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UNITED LABOR BULLETIN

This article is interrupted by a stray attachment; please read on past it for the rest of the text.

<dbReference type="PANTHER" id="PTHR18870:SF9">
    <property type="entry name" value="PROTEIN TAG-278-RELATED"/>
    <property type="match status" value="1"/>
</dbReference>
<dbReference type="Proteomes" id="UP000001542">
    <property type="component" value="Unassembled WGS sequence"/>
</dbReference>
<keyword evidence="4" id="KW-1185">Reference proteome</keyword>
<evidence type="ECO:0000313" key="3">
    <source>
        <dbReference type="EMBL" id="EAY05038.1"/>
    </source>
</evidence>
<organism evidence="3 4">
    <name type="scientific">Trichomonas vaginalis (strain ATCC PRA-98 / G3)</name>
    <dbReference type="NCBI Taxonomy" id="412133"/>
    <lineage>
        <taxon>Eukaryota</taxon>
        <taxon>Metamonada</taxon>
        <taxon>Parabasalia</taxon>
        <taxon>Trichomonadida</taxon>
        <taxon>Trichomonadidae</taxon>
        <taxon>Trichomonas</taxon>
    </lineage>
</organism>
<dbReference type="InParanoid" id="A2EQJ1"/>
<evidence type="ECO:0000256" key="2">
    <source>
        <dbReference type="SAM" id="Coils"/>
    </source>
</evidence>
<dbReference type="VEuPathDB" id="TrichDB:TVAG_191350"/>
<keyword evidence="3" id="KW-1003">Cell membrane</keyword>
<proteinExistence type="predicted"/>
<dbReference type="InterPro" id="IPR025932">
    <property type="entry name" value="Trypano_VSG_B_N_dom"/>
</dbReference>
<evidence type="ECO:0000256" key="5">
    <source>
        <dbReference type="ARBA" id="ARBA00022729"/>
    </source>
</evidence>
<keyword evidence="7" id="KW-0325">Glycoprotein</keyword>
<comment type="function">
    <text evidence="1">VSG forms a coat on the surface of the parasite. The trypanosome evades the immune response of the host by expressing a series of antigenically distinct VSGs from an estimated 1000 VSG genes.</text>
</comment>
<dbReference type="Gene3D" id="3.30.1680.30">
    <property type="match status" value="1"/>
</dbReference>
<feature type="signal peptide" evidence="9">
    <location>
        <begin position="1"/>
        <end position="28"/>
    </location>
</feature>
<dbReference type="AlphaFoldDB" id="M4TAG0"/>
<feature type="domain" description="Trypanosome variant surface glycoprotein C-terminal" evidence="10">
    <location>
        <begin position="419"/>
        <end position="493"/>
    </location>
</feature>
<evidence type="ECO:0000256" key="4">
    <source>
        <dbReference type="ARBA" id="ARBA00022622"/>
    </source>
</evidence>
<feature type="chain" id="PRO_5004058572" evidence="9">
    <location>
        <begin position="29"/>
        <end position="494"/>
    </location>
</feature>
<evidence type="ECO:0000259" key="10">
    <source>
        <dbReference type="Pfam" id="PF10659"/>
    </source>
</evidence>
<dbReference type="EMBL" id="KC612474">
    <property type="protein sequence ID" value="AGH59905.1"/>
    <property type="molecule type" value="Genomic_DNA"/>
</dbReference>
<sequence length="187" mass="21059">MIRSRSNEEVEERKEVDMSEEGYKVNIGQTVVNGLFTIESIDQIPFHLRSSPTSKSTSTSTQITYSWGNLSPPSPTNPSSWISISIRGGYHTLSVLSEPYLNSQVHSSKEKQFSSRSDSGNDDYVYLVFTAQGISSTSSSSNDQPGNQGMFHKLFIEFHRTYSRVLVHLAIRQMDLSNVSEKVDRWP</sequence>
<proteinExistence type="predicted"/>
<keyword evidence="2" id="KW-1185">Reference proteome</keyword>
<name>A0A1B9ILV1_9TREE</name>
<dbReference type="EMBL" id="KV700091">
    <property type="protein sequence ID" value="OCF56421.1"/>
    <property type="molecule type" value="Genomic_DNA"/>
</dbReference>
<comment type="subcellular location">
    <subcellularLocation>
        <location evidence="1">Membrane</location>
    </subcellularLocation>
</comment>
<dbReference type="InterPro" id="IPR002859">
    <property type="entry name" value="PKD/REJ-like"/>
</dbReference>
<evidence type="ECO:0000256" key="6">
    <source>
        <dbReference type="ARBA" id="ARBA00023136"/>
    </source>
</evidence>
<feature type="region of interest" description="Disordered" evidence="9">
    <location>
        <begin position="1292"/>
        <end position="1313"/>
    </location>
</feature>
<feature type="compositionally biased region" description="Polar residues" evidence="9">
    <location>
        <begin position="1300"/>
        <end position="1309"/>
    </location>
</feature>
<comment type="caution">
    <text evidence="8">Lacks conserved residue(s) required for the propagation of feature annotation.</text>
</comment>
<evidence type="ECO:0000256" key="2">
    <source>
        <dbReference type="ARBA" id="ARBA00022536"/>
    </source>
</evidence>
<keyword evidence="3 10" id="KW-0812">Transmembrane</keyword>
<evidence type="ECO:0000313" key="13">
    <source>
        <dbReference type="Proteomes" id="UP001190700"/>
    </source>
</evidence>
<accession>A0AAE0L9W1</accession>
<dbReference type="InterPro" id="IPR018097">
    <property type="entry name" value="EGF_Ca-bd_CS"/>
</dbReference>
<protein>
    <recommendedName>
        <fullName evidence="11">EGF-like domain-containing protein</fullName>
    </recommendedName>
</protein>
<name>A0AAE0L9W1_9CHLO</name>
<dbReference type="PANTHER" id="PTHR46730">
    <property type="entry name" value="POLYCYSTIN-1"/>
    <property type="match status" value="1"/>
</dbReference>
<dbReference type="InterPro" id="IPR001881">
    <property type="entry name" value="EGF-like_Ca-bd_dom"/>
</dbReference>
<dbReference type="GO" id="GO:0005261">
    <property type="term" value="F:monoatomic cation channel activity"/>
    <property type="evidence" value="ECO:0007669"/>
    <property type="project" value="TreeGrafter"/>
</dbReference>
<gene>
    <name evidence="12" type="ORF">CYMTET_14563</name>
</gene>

DmnT»wtlnf Union Label Lm|m Bulletin Published Weekly by vnM LAim mow wo. 1 or Tka Only Official Organ Endorsed and Owned by Organised Labor in Denser. HHaiX with Mate federation of Dabor. This publication is managed by the Busi ness Committee of the Union Label League of Denver, and has no other authorised representatives. The Business Committee reserves the right te reject any or all advertisements. Business Committee. A. Parish. August E. J. Hines, Luella Simmons, EX R. Hoage. I 7^TRAOEstPl l «°t i TcSUNciL a Address all communications to W. D. Henderson Secretary-Treasurer Office, 405 Mining Exchange Bldg. I*. O. Box 759. Phone 3057 Main. Individual Subscription 91.00 Per Tear By Unions 60c Per Tear Publication Office 1748 Stout St. Eames Bros., Publishers. Phone, Champa 771. Vol. IV. DECEMBER 24, 1909. No. 20 International League ♦+♦♦+♦+++++♦++++++ ♦ + + League He. 1, Denver, Colo. + ♦ + + 4 U(u v*. a, coio. + ♦ + ♦ 4 bwu 80. S, Bolt LU. City. Wtob. + ♦ ♦ + 4 LMfn. 80. 4, Wiaolyoa. MonltoOo. 4 ♦ + + f LMyuo Be. *. T.nni Olty, Mo. + ♦ * + 4. MMU 80. •, St. I.Oel*, Mo. 4 4 + + 4, LMIto 80. 7, Mlnnoopoll., Mine. 4 ♦ + + 4. LMft. 80. a, Beorie, 111. 4 4 * + + League Ho. 9, Spokane, Wash. + + * ♦ * ********* ****** * LABOR IN POLITICS. + Since the American Federation of Labor has entered the political field we can see no reasons why the entire working classes of our country should not join hands. We ofttimes hear the remark made by various voters, “Why should we and why do we not practise our preachings and support our friends.” No better example or picture could be drawn of the situation than is presented on our first page, setting forth Labor’s determin ation to have equal rights in entering the political field in .earnest and working honestly towards the success of such a party. It will be but only a short time urttil we completely control the legis latures and all law-making bodies. The municipal owrjlership of public utilities is something of vast importance to our entire population. It may appear to many people in our entering the political field, "or, in other words, the ones who have been seeking at all times to divide us will make believe we have no business there," but notwithstanding the fact, with all of their attempted division of the working classes in the past, we are now awakening to a realization that it is time for us to do business. We have learned from careful study and thorough experience, that the prosperity of our country depends entirely upon the toilers, and with that full knowledge we refuse longer to be lead around by false reports and promises, but demand execution along with pledges. Our legislature soon expects to convene again for the purpose of carrying out party pledges that were made before their election, giving to all the citizens of Colorado better laws and especially granting to the working classes concessions that they are justly entitled to. Seeing full well how easily promises are made and pledges broken, it now becomes a necessity for the real voters to get into action. We can find no just reasons or excuses why the laboring man should not vote as he talks, and no reasons why the ones who put men into office should not be a part of our legislative bodies. When the creature becomes greater than its creator we think it is time that the voters should put a stop to such unfair misrepresenta tion. Were we to enter the political field in an honest way the time will be but short until the old political parties would reckon with us and give to the people honest and fair laws, but so long as we remain so divided as we are, little can we expect in the way of legislation for the common people. As I have stated in this article before that Governor Shafroth is now contemplating an extra session of the legislature, demanding that the ones elect ed on the Democratic ticket fulfill their pledge to the public. So we think it is be coming a peculiar state of affairs when men must draw a double salary to fulfill their promises as given before their elec tion to office. Such rottenness that exists among men who fail to keep their promises is what necessitates a control of our gov ernment and until such time that these men awaken to the fact that they must re main loyal to what they pledged, they will never do their full duty as announced and promulgated from the platform that they represent. We have listened to the praises expounded by these spell-binders and have believed in their honesty of purpose long enough, and it is high time that we now begin to reckon with them as traitors to the cause they advocate. So it behooves us as honest and law-abiding citizens to enter the field and put into office men who will carry out their pledges in their entirety. Our laws, as the majority of our legisla tures make them and demand them, are simply a farce, and we hope that the time is not far distant when this comedy will cease. So with a united effort upon the part of the working classes we can put a stop to all of this unjust and unfair im position upon the people. «I« r y a La Bxplortdad elear Havana. A CHRISTMAS REQUEST. ♦ (By Mrs. Gus Brohm.) Children with the bright blue eyes. In whose depths a shadow lies; Tell me, little ones, I pray. What your thoughts are of to-day? 1 hen the darlings answered thus: “This week is Kissimus; Santa’s cornin’ then, we guess — Wonder what he’ll bring to us?” I laid their heads against my breast. And asked them what they’d like the best. They answered as each tossed a head: "A dolly’s kwadle" and “Bwan new sled." + + + + + Smoke Double Standard Havana • cigars. + + + + + PATTERSON. THE CIGAR MAN. + 1659 Curtis Street and 428 Sixteenth Street. + We feel that if we did not mention this business firm we would be slighting 1 one of our most ardent supporters. There has never been a time when a committee from organized labor has waited upon them, or any request made to put in union cigars or tobacco, but what they have received a plain and frank answer, always in favor of complying with their requests. There is hardly any goods on the market in the way of labels but what are obtainable at these stores, and were we to have more business men working as earnestly for organized labor as this man. we would have little trouble in gaining all the concessions of our just rights we believe that we are entitled to. So with our reader having a full knowledge of this firm’s methods, we be lieve it not more than just that they give him their patronage. + ♦ + + + Patronize home industry and smoke i Da Exploridad. + + + + + [THE BAYLY-UNDERHILL COMPANY. + The Bayley-Underhill Co. is one of the largest manufacturers of overalls in the western country. This firm should have the Cooperation of every union man in all the territory that they make, as they have always proven themselves among the most loyal employers of union labor through the West. There is no garment manufactured by this firm but what con tains the union label and as far as the quality and work upon the garments are concerned, they are second to none. From the fact that there is nothing but union help employed at all times that, in itself is evidence of first-class work. They are enjoying great prosperity and we hope the time is not far distant when they will have to enlarge their factory and double their forces, and this we know can be done if union men using these garments will be consistent and patronize home industry. + + + + + j Smoke I>a Exploridad, the best on the market. + + + + + BELLE'S LUNCH ROOM, + Located at 1710 Curtis Street. For first-class service, reasonable prices, and the best of eatables, we would ask you to give Belle’s Lunch Room a trial. This place employes strictly union help throughout and the best of service can be obtained at all times. + + + + ♦ W. C. McCRARY. 1457 street, j Dealers in Imported and Domestic Wines, i Liquors and Cigars. + + + + + i WILLIAM DEE. corner of Seventeenth | and Market streets, is among our old j established liquor dealers in the city. The goods he handles are all of high ! proof and best makes. He is an ardent supporter of borne industry, boosting at I all times. The patronage of union labels is not a fad, but a principle. + + + + + La Exploridad, manufactured by Liv ingston Cigar to. JANUARY PRICES NOW! I Nothing reserved. Our entire stock of Hand-Made Suits, I Overcoats and Cravenettes at prices that will pre -9 vail in other stores in January. I Your choice of any Suit, Overcoat or I Cravenette in our store at %Off I UNION MADE GARMENTS I JL I Clothiar* to Man Who Know | All SIXTEENTH STREET W. EHMKE. ♦ William Ehmke is one of the old-time union men of our city, being proprietor of the East Turner bar and halls in con nection therewith. The best of service for entertainments or banquets can al ways be obtained at this place. + + + + ♦ QUINCY BAR. 1012 Seventeenth street, under the management of Wil liam Von Bokern and Mose Sommers, can quench your thirst with the best that the market affords at all times. + + ■§■ + ■*■ THE QUALITY CLOTHES SHOP. 1015 Sixteenth street, solicits your in spection of their goods. They are hav ing their annual sale of best-made clothes in Denver, $15.00 and up. + + + + + W. A. ULMER. 1530 Champa street, dealer in cutlery of ull kinds, silverware and china, men's toilet requisites and college pennants. The above-named ar ticles can be obtained from this firm at reasonable prices and we recommend that you, before buying anything in that line, visit the Ulmer place of business and inspect his goods. + + + + + THE AMERICAN HOUSE. Fifteenth and Blake Sts. + The American House is one of the oldest established houses in the city. It has recently been remodeled, newly fur nished, and thoroughly renovated. This house is equipped now so that thej* can accommodate any and all who may ap ply and the rates are very reasonable. , You can obtain rooms with or without bath. It has been the stopping place for theatrical people and traveling men for many years and under the present management the best of service is be- ; ing obtained. We can highly recom mend this house to the public. + + + + + THE GRAND UNION TEA COMPANY. The Grand Union Tea Co. is one of the ( oldest tea companies in the United ( States. There is scarcely a home that this company is not well known in. and their coffees, spices and extracts, baking . powder and soaps can not lie surpassed , and when once given a trial we are firm ly of the belief that you will become a regular patron. We invite you to call at our store at 1523 Lawrence street and inspect our goods. + + + + + THE SAMPLE ROOM. • ] This firm is located in Room 100 1 Charles block. They are agents for man ufacturers’ samples of ladies’ and chil dren’s wearing apparel. Their goods are of the best material and best made and handle exclusively samples, thereby en abling them to sell them at a much less price than most other places. In fact, they are retailed at manufacturers’ prices and we would invite you to call upon them and look over their stock be fore purchasing elsewhere. + + + + + THE MOORE HARDWARE & IRON CO., Fifteenth and Wazee Streets. + This company is prepared at all times to furnish iron, steel, wagon and car riage material, heavy and shelf hard ware and also contractors’ supplies. Any one desiring material in their line would profit by paying them a visit before con tracting elsewhere. We can recommend this house as being fair in all their deal ings. + ♦ + ♦ * THE AMERICAN TAILORS, 820 Fifteenth Street. + The American Tailors is a union house throughout, being the only house in the city manufacturing clothing that bears the Garment Workers’ nnlon label, and we would ask our union men and their friends when wanting tailor-made cloth ing to give this house a trial. * + + + + COLORADO SHEET METAL WORKS, 1721-1723 Blake Street. + This firm is a manufacturer of all kinds of sheet metal work of every de scription and estimates will be cheer fully given on application. + + + + + La Belle, always the best. UNITED LABOR BULLETIN Ttt “Original” Sample Store FOR BARGAINS SAVING YOU FROM 25 TO 50 PER CENT Lad ies* Dry Goods and === Cloaks Me i\*s I I and Furnishings MILLINERY STRIKERS, Sift;; 0 ;? Next to Exchange Building DENVER, COLORADO THE O. P. BAUER CONFECTIONERY STORE, 1512 Curtis Street. + The O. P. Bauer’s people are among the oldest confection* and caterers in our city, being established in 1872. By their fair methods ai I honest dealings with their patrons they have builded a business which is on- of the largest in Denver and in buying any goods in their line, it would pay you to deal with them. ♦ ♦ ♦ + + ARTHUR WALBRACH & CO., Druggists and Chemists. 1200 15th St. ♦ When in need of prescriptions, pure chemicals, perfumery and toilet articles, or ahything in the- line of drugs, we know of no others I that can be more highly recommended than this firm. Their prescriptions .arc carefully com pounded by registered pharmacists. + + + + + CAFE SWITZERLAND. 1416 Larimer Street. + The Switzerland Cat-- is the headquar ters of many union m< n and the pioprie tor, Charles G. List, can be complimented for his fairness to organized labor. + ♦ + + + THE PANTITORIUM, ♦ Cleaning and Dyeing Works. Offices, 1803 and 1613 15th St.; Works, 1113-1115 California St. ♦ This is one of the largest firms in the city in their line an^.when giving them work it receives prompt attention. First class work guaranteed in all respects. ■ We solicit your patronage. Any time when desiring cleaning or dying done , just call telephone Main 4233 and it will receive prompt attention. + + + ■*•♦ THE FRITZ THIES MERCANTILE CO. The Fritz Thies Mercantile company are large manufacturers of cigars and wholesale liquor dealers and are among the oldest established firms in our city, being located at 1552-1550 Blake street. Their goods are of the highest standard. + + + ♦ + You. who are here today, have had committed to you the destinies of the wives and children of the men who be long to your organization. During recent years, there has been raised up for labor a standard which every man of us must reach, if we are to be of the greatest service to our fellows who have elected us to office. The employers of labor have been wise enough to secure as their representatives som< of the brainiest men of the country. You are pitting your strength agains' theirs. They have an unlimited amor-it of money with which to fight you. You have only your brain power and tie righteousness of your cause. Labor is playing a great name and it takes : great man to play it. It is a man’s g; me and it must be played in a man’s way.—Ex. + + + + ♦ For a first-class smoke try La Ex ploridad. 4- + + + + THEY DON'T D/VRE CRITICISE. +* Clerks in the Railway Mail Service Com pelled to Work Long Hours in ‘Rickety, Ill-Vent ated Cars That That Have Been Resurrected. In the pos'al clerks work from six to seven hours a day, in Chicago tbe»y work from ten o sixteen. The pos tal service in thiB country returns a de ficit to the government while in Great Britain it returns a surplus. The dif ference is more thaj represented by the plain graft of the railway mail charges. In England the different branches of the postal service have utmost freedom of speech and of as> >ciation. They pub lish trade papers that not only savagely criticise postal officials, but ridicule them. They unite with outside trade fed erations and make any demand they see fit for better working conditions and far cilities. When they don’t get them, and the English official mind is slow to grasp advantage proposed the kicker is not fired or suspended. In this country the postal clerks are compelled b*y reason of gag rule in the regulation of the publication of their official trade papers to make their kicks through a regenerate, unofficial, outlaw magazine, which the department officials in their petty spite refuse second-class postal rates. This magazine is compelled to pay eight times the regular postal rates which the law allows it. It is called the Harpoon and is published in Denver, and it surely does harpoon the department struts and bullies who af flict the postal service. Because the editor of oue of the postal clerks’ magazines mildly criticised the lights in the work room of the Seattle postofflee, voiced a kick at the clerks being compelled to work longer hours than ever hy a new rule, and published a notice of the Harpoon—that hurt— the clerk has been suspended and will probably he discharged for insubordina tion. For years the railway mail cars have been a disgrace and fraud. The com panies build them and charge enough rent to rebuild them every year. They charge more mileage for hauling them than they do private parties for private cars. They charge eight times the prices for carrying the mail in these cars than they do in the express companies in ad dition to the mileage and rent. These cars are the weakest, oldest, most worthless cars in the yards made over to he something between a hog car and a smoker. The men are crushed to death frequently because the heavy engines on one end and the steel trussed Pullmans on the other smash into them in every collision and crush their rotten planks like egg shells. In many wrecks the only cars crushed are the mail cars, and the only men crippled or killed are the mail clerks. As risks the life insurance companies consider mail clerks 50 per cent more costly than ordinary train men. These old cars are not provided with any mod ern conveniences and the mall racks and cases are not up-to-date, but the charges are. For these death traps and murder machines the railroads receive I annually enough to build a good car and pay interest, repairs and sinking fund I on it every six weeks. I The postoffice department gags the mail clerks with a rule that forbids their making public the facts. To violate it is dismissal. To make a kick to the de partment is to he u marked man, and in directly results in dismissal every time. To write to a congressman on the con ditions and to expose the railway graft is instant dismissal. Some men do it, and resign at the same time. And some resign and say nothing because they be lieve that the congressmen stand in with the railway steal, anyhow. The postal employes in Portland will work for the Christinas holidays from 13 to 18 hours a day. They will receive no extra pay for overtime. They will do this for as low as SSO a month. They should have enough extra help to do this work in eight hours. The railway mall clerks will work 30 hours at a stretch in rickety, unsanitary, ill-healed, rotten cars. They should have help enough to take up this extra work during fho holi day season. They will receive no extra pay. and if there is anybody killed in a collision it will be a mall clerk busy over his letters and packages, or possi bly trying to sleep on the piles of un worked mall around him. This condition of affairs exists because the watered stock of the railroads needs dividends to keep It alive. The depart ment officials dread publicity, and their only recourse to prevent it is the dis charge of whoever tells them anything or tells the public anything. One thing the railway mail clerks ob ject to is the vile condition in which the railroads keep the water tanks in which the drinking water Is stored. The tnnks are rarely cleaned out, and dead rats have been discovered In these tanks that have been there for weeks. A kick from some clerk on these occasions brings dismissal. To publish them in the rec ognized papers brings in discharge. The writing to a congressman about rat soup and pastboard cars brings in discharge. The gags on free speech and a free press placed on the mouths of the employes of the postal service is what the same officials are anxious to place on the people. )♦♦ + * ♦ t♦♦♦++♦++++♦+♦+♦♦♦♦ ♦ See that the Laundry Workers’ ♦ ♦ label is on your laundry slip. ♦ ♦♦♦++++♦+++♦++♦♦♦♦ \j. C. WHITEI , Home prepared Stuffed Dates. Salted Peanuts, Etc. Family and Party I Orders Promptly Filled I 2411 Mart— St. Ptr—a Yarfc I9M Some day war shall cease, but if we wait until that edict comes from a so called Peace Conference at The Hague, I rather think that our patience will be exhausted. Some day war shall cease, hut it will he when the organized work ingmen of the world shall declare that they will no longer go out to shoot down their fellow-workers in order to satisfy the greed, the selfishness, the ambitions of their rulers, no matter who they might be. In other words, organized la bor will call a great universal peace strike, for who suffers more thnn docs There is no Clank of the Convicts Chain About the Shoes Bought at DONEHUE & GIESLER, Men’s Shoes Exclusively UNION MADE 819 Sixteenth Street Eames Bros. BOOK ° CATALOG!!* job pkintinq . . 1748 Stout St. A Label Used on Every Job . Phone 3142 The Denver Shoe Co. The Packard Shoe, as S 3 $4, $5 Michaelson’s Buy a Suit made by LEOPOLD, MOHSE A CO., of Boston, tor which we Denver A K ents Price, $12.50 tO $35 IF YOU WANT TRULY GOOD UNION MADE CLOTHING THE COLORADO CO-OPERATIVE MEDICAL ASS N tl* Cimnnum lulMln), Cmrmmr Itfk mm* Stout ttrMto Dr. BENNETT GRAFF. Dr. L. D. PEEBLES. Dr. N. J. PHELAN Hour,: » «. 11. to S P. U I'BONE MAIN SIS. Official I‘hr.lciana for Bartenders' Union No. 8 and Cooks' Union No IS Musical Protective Association LOCAL No. 20. A. F. of M. F J LEI BO LD. SECRETARY. OFFICE. 1432 ARHPAHOE, 3RD FLOOR PHONE MAIN 3794 Meetings, Second Tuesday. 11a. m. UNION MUSIC IS CNOAOCD AT THE FOLLOWING PLACES Tubatbka Alcasar. Broadway, P..uta K s-. Curtis. Klitcb Gardens. linker. Manhattan lUarfe Novelty, Ortihnom. Tabor. Taller ies. Majestic and White City. Hotels- Adams, Albany Savoy and Kai-rrhef. CirM-FsmoDi, Mozart, and ifofhrnu. Damcimo Schools—Cad well Hall. Cotillion Hall, Da Proa's, Qranada Hall. Maniloa Hall Hick mood Hall. I llermanwile inion-Made t Clothing Clothing with character and sold by tke store with character. The ONLY store in town that gives the Union Label a square €J The highest grade clothing made and cost from IO to 25 per cent I less than the non-union make*. Every Garment Bears the and Sold Exclusively by Emanuel 621-623 SIXTEENTH ST. I cam ‘UnC&t/Utf The OVERALL That’s Over All if ONCK YOU WILL WEAR A PAIR THEY ARK *KST YOU WILL BWKAR Sold By Jill Dmmlora MADE BY THE BAYLY-UNDERHILL CO.. DENVER —■■■ Patronize our advertisers Thsy are our frlands the workingman, his wife and his chil dren, during a time of international strife?—Ex. * * *** Try a L*a Francesca—Havana cigars. *** * * There is the clank of a convict’* chain around the shoe that doe* not bear the union label. *** * * For a fine after meal smoke try Da E.xploridad.